In is 1982 book-length study, Vésteinn Ólason addressed the major philological questions regarding Icelandic ballads, principally their origins. First collected and preserved in seventeenth-century manuscripts, could these ballads be considered medieval, and if so, when and from where did they first reach Iceland? Vésteinn argued the case in detail for each of the 110 ballads that had just been given their first modern edition by Jón Helgason. Along the way, Vésteinn pointed toward some possible new directions for ballad study, such as a closer, more comprehensive linguistic analysis of the Danish element in ballad language, especially, I might add, of the seventeenth-century literary translations of Danish ballads that were preserved alongside the putative oral-traditional ones. Other kinds of new approaches, such as those incorporating postmodern theoretical concerns, had yet to be envisioned.
Aðalheiður Guðmundsdóttir recently undertook a psychoanalytic and cultural approach to a related genre, Icelandic folktales. Tracing the eventually effective clerical prohibitions against dancing in the eighteenth century, she argues that the dances of elves and of the huldufolk (hidden folk) in Icelandic folktales represent a return of the repressed scene of communal dancing. To emulate this approach with respect to ballads, one might first note that historically, much communal dancing would have been accompanied by the singing of ballads. The ballads themselves often make reference to dancing and sometimes to its potentially subversive nature. In Elenar ljóð (Elen’s Song), the main character asks permission to go to a vaka, an all-night entertainment whose prominent feature would have been dancing. Her father refuses permission on the grounds that Elen would be stared at by fools (þig kann margur dárinn sjá), adding that her absent mother would never have behaved in such a way. Elen airily dismisses the imputation, stating that fools will behave as they must (Fari dárinn sem hann kann), and then she goes off to the dance. There she sings so loudly that she attracts the attention not just of (presumably) the gawking Icelandic locals, but also of a monstrous suitor, a nykur or creature of the deep, who abducts her, tying her to his horse. When she asks for a rest, he says he will grant it if she vows to wed him, at which she makes, again, an utterly nonplussed refusal, saying “Eg því ekki nenni”; that is, she does not just say no but rather something like “I can’t be bothered.” But in so doing she accidentally names the creature, since nennir is an alternate word for nykur, which makes him magically vanish. Other Scandinavian versions of the ballad often end badly for the heroine, but in the Icelandic version, Elen refuses any responsibility for the bad actions of aggressive males. In a more misognynistic version, she would be punished, but the Icelandic ballads are known for often adopting a woman’s voice and indeed were often sung by women. In this version, a woman’s words have the power to make her abductor disappear.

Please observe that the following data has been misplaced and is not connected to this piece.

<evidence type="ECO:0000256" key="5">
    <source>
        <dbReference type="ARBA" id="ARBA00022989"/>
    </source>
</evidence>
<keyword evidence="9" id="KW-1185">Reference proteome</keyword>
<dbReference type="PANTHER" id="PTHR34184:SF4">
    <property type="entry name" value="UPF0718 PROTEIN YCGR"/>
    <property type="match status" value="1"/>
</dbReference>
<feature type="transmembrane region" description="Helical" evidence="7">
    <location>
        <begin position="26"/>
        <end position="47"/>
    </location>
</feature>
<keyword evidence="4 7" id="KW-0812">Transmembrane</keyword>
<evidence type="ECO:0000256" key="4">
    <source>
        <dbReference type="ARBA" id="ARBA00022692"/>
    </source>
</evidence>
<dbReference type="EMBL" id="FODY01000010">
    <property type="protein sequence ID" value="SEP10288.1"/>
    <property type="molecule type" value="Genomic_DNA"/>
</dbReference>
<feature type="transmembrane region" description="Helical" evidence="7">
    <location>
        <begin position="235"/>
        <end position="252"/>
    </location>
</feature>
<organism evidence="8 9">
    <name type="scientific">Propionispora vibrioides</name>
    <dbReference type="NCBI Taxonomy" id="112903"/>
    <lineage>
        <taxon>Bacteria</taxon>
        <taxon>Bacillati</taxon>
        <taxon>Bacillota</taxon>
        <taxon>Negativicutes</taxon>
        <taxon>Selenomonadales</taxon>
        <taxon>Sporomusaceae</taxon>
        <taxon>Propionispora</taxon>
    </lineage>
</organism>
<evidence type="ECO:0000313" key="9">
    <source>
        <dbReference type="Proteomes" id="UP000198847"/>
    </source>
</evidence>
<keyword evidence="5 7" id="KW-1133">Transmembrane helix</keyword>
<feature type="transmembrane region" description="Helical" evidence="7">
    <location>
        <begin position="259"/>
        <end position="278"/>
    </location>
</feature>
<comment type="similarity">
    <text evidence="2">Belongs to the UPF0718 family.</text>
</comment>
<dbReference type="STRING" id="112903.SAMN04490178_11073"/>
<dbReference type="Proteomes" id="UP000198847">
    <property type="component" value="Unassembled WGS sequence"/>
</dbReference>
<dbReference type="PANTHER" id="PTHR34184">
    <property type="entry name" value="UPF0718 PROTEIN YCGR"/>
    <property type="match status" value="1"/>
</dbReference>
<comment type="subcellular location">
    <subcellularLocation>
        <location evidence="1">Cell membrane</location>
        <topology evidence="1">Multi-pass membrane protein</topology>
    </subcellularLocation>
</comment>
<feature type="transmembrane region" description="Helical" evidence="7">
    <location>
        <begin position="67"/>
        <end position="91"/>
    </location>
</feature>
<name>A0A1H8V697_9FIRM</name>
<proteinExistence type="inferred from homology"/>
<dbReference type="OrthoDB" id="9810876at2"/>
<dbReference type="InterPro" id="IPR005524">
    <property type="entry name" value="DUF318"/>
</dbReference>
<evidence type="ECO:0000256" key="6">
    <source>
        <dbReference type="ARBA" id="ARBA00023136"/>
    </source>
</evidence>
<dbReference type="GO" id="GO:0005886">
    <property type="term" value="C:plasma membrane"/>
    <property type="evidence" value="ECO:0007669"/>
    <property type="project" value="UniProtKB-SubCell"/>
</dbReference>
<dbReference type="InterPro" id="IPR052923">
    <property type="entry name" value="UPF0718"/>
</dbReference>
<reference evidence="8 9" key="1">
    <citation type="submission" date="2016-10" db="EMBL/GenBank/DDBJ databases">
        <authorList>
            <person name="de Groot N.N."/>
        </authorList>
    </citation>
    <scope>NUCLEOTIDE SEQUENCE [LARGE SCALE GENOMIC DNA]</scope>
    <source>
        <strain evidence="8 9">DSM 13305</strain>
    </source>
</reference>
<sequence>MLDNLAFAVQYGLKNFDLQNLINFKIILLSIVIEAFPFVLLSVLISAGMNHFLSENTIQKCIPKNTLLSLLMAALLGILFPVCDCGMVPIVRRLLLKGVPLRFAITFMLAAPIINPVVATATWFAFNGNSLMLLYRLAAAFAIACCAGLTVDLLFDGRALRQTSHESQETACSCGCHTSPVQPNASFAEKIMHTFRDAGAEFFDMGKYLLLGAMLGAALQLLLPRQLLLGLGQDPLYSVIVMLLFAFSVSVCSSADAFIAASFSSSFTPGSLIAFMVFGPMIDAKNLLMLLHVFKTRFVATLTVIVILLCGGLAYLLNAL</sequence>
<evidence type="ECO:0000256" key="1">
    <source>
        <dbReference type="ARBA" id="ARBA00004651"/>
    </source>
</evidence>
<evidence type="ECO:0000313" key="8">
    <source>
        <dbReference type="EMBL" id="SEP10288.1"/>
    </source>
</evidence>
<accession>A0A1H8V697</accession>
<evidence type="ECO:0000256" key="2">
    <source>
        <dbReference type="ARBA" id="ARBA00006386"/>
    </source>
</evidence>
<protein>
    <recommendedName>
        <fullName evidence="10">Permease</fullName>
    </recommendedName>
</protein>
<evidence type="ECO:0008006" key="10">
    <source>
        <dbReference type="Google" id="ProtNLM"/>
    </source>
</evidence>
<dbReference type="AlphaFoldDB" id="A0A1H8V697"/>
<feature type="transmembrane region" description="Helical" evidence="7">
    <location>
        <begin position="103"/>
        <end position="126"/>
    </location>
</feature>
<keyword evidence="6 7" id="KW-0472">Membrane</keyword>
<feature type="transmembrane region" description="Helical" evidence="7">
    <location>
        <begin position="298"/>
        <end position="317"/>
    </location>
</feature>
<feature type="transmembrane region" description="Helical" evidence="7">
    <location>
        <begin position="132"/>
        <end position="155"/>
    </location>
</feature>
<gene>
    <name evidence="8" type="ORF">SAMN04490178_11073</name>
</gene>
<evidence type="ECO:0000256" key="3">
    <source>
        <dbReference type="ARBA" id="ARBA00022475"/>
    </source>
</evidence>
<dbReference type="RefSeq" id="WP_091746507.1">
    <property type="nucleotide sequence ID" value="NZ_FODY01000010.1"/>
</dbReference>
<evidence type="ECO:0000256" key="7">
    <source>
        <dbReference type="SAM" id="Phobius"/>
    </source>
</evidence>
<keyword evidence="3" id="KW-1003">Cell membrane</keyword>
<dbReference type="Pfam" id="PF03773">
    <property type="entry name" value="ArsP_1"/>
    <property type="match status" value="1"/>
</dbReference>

By contrast, the most famous Icelandic Ballad, Ólafur lijurós, follows a typical male quest pattern and is saturated with distrust for female sexuality. In my paper I will read its psychosexual subtext against that of Elenar ljóð.
Last modified: Oct. 13, 2009
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